The Lake District: England’s Little Known Gem
My home is The Lake District. The beautiful English Lake District. Instantly recognised as the place to visit in the UK. Or so I think. I am always surprised, when I am far away, that people know of London but not this exquisite corner of our diminutive isle.
A landscape where hills draped with mist provide images of sombre beauty and dappled spring sunshine turns heads of daffodils and people alike. It has been the muse of English poets and painters since long before this century.
The UK’s first National Park, 885 m2 / 2292 km2 may not be as large as others around the world but with its core of jagged volcanic rock, thrill seekers climb and scramble along precipitous edges and stretch themselves over steps and walls.
Other routes give access to the heights with relative ease. Hikers ticking off over 200 peaks, from gentle rolling moors to the highest, Scafell Pike at 3210ft
Radiating wheel like, valleys divide the mass. Many filled with long deep lakes, the largest Windermere, and a few others dotted with sails. Water running from the hills is rarely warm but ‘Wild Swimming’ now attracts another breed of adventure and each June hundreds take the plunge into Windermere for the Great North Swim. But with over 16 lakes and many more tarns scattered in hidden valleys or high on the hills, there will always be a quiet place to swim.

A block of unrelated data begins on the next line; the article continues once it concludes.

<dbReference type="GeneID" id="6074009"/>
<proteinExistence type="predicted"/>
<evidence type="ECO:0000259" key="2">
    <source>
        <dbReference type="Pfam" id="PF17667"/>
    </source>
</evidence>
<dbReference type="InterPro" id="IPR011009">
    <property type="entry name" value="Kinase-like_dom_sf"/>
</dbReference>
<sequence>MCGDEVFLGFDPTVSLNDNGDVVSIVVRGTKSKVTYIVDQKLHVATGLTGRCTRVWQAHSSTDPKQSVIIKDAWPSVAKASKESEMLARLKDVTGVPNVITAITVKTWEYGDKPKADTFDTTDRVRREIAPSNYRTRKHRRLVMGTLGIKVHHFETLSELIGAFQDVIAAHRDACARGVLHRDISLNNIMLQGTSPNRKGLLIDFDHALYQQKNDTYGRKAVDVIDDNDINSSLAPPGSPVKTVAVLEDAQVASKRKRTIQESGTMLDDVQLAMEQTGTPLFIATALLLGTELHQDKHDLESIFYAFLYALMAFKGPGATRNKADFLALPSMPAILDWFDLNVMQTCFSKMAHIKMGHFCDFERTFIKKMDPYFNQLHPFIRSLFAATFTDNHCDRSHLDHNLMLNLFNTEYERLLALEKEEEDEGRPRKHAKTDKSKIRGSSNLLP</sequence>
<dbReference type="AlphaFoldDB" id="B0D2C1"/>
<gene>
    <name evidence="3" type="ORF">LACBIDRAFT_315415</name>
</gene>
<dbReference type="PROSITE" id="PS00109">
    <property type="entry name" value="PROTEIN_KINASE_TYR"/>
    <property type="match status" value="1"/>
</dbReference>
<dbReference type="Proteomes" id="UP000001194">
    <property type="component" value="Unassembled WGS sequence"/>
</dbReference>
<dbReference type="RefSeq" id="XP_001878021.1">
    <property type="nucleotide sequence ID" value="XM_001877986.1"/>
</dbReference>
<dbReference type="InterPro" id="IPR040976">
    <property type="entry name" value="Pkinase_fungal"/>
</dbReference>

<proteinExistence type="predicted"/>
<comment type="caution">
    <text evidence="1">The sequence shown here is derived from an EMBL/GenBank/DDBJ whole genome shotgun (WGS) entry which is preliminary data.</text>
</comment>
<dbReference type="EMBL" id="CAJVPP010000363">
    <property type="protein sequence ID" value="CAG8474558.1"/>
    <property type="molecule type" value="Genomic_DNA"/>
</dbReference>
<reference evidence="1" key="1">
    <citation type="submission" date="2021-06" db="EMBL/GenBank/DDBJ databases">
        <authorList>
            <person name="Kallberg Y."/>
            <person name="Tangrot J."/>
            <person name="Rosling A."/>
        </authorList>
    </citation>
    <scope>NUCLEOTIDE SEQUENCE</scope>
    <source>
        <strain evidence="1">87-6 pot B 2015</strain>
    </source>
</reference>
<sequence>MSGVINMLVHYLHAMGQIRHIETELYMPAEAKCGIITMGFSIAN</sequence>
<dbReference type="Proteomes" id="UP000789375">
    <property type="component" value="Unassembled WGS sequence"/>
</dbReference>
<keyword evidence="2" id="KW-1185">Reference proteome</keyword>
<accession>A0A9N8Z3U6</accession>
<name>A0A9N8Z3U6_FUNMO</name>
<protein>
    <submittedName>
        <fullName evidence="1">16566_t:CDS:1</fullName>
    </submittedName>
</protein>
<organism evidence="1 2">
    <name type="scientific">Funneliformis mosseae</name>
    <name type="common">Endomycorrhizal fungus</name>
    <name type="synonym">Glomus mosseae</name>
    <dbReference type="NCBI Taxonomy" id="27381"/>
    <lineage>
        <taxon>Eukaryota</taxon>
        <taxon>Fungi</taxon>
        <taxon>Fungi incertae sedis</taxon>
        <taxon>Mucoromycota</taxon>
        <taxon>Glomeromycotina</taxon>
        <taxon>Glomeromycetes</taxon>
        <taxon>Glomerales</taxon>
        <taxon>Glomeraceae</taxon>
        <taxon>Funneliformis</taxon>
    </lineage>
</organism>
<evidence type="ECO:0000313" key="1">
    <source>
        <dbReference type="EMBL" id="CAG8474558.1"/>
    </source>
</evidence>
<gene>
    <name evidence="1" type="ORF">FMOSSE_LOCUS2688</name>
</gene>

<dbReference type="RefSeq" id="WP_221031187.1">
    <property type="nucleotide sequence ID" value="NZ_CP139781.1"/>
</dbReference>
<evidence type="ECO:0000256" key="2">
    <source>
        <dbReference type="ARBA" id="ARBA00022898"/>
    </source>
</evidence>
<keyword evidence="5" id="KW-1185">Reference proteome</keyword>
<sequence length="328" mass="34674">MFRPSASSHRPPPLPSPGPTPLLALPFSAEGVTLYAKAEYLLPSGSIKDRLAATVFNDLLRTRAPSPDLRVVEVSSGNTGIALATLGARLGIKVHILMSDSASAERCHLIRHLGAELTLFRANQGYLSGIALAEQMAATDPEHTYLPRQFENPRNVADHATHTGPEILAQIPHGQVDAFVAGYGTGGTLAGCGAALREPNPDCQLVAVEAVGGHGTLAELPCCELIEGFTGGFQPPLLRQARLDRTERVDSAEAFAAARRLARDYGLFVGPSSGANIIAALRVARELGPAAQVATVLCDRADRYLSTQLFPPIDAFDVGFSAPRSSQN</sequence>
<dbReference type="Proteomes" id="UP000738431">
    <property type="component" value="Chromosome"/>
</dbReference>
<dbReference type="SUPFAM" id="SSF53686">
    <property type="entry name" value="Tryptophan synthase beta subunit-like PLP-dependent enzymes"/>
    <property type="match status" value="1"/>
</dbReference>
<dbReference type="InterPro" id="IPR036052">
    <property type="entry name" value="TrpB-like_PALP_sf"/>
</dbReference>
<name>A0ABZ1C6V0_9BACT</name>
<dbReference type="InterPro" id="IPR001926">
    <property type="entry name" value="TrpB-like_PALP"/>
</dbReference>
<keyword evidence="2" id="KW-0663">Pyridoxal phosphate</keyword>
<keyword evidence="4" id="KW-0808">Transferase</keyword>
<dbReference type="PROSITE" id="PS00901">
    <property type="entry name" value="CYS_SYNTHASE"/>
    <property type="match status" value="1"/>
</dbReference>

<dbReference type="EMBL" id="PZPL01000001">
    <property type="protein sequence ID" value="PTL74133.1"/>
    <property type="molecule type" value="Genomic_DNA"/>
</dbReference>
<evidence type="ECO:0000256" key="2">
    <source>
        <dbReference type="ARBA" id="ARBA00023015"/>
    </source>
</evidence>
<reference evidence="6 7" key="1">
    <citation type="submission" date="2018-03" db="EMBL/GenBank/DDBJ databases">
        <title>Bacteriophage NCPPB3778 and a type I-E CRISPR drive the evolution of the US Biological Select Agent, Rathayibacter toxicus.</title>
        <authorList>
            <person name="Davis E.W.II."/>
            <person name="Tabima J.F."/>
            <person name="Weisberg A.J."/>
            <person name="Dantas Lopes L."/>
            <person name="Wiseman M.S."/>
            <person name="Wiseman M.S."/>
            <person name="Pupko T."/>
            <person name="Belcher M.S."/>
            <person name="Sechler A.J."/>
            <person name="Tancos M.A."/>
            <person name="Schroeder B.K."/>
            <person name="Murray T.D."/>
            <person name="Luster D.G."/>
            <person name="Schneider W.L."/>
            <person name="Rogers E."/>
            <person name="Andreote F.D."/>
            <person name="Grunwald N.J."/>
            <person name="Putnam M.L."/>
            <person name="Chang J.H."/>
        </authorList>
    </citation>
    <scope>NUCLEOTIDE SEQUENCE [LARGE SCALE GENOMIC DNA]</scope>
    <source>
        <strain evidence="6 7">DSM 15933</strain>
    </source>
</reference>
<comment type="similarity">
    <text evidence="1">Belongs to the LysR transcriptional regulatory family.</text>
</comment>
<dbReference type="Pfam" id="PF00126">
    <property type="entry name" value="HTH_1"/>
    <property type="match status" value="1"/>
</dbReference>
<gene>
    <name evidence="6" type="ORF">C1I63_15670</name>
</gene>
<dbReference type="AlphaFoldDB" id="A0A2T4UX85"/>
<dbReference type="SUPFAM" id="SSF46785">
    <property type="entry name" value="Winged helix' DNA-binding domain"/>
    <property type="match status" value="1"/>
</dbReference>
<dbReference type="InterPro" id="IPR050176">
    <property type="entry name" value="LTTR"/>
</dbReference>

I am always surprised, when I am far away, that people know of London but not this exquisite corner of our diminutive isle.
With an island climate and the prevailing westerlies, there is a lot of rain, which keeps it so green and beautiful, fills the lakes and splashes the hills with torrents of white falling water. In summer skylarks hover on hazy thermals, and the vista is unbroken as far as the coast, usually. Some summers are so wet it can be hard to believe they actually happen. Snow can cover the hills from October to March. There are clear blue skies and ice where crampons accompany your every climb. Or maybe not.
At times, a tepid mist tips over the hills and down the valleys. November greyness lingers on. Like an unpredictable chameleon, the colours and vistas change daily, hourly or even minute by minute when a playful breeze pulls a curtain of cloud away.
If thrill is not your style, join the more sedate and ride the steamers on Windermere, Ullswater or Coniston. Arts House Cinema, Zeffirellis brings a full and varied program to the evenings. Theatre by the Lake in Keswick and at The Laundry in Bowness attract artists of world not to mention talks from mountaineers and adventurers. And there’s an annual visit from London’s Globe performing Shakespeare outside in an awesome setting.
Chefs come and flash their Michelin Stars with the help of local Herdwick Lamb, fungi and herbs nourished by clean Cumbrian air. You will not go hungry.
Much as I would like to keep it all to myself, word is spreading. Renée Zellweger popularised Beatrix Potter, one of the first protectors of the landscape and author of children’s books. Her tales have rabbits and foxes leaping from child sized pages. Discovered by the Japanese, they now come by the bus load to see paces washed by her delicate water colours. European and Asian languages occasionally interrupt the patter on and off the hills.
So it is with mixed feelings that I tell you about this very special place. I’m not really sure I want you to step off that London to Edinburgh train.